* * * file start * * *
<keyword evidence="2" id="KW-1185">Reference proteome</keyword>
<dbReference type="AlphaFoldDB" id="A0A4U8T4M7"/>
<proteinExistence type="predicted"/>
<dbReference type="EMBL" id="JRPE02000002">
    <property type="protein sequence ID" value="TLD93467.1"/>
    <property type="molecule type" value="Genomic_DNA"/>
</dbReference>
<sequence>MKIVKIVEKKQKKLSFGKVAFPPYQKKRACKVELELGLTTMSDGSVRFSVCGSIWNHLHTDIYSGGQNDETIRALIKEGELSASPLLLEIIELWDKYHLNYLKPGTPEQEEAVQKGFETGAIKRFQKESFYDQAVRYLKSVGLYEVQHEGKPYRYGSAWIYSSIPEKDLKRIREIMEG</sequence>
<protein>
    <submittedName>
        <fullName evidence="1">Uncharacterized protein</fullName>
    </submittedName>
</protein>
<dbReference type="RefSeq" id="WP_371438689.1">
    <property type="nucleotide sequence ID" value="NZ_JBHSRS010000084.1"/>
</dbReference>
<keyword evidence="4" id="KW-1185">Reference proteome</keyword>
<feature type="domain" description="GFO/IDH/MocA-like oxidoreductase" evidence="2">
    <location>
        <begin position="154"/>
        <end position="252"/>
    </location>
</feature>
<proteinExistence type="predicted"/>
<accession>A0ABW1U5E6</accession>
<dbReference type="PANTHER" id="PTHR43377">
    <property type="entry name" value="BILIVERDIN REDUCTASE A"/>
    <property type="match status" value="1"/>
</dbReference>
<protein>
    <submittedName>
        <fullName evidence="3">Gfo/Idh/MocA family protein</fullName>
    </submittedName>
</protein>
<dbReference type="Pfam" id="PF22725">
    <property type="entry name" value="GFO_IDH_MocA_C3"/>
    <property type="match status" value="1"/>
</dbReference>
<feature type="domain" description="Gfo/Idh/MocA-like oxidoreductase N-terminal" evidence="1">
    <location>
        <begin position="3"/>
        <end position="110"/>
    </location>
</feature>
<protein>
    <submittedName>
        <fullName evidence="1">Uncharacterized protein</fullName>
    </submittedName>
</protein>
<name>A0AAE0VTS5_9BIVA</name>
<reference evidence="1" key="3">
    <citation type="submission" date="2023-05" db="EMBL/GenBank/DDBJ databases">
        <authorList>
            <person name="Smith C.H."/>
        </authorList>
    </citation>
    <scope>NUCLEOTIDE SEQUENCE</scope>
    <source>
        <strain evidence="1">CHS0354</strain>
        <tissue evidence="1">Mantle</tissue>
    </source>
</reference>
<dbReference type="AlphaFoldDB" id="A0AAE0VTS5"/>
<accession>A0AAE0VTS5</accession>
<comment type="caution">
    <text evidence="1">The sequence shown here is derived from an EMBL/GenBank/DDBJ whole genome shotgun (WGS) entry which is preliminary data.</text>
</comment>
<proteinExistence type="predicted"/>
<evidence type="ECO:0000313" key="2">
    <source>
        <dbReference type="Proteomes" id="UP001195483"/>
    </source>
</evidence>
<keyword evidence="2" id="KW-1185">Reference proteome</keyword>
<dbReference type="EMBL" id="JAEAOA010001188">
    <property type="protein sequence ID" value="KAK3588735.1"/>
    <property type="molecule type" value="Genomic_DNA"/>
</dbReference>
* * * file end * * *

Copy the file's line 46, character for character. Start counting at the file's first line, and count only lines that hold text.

    <submittedName>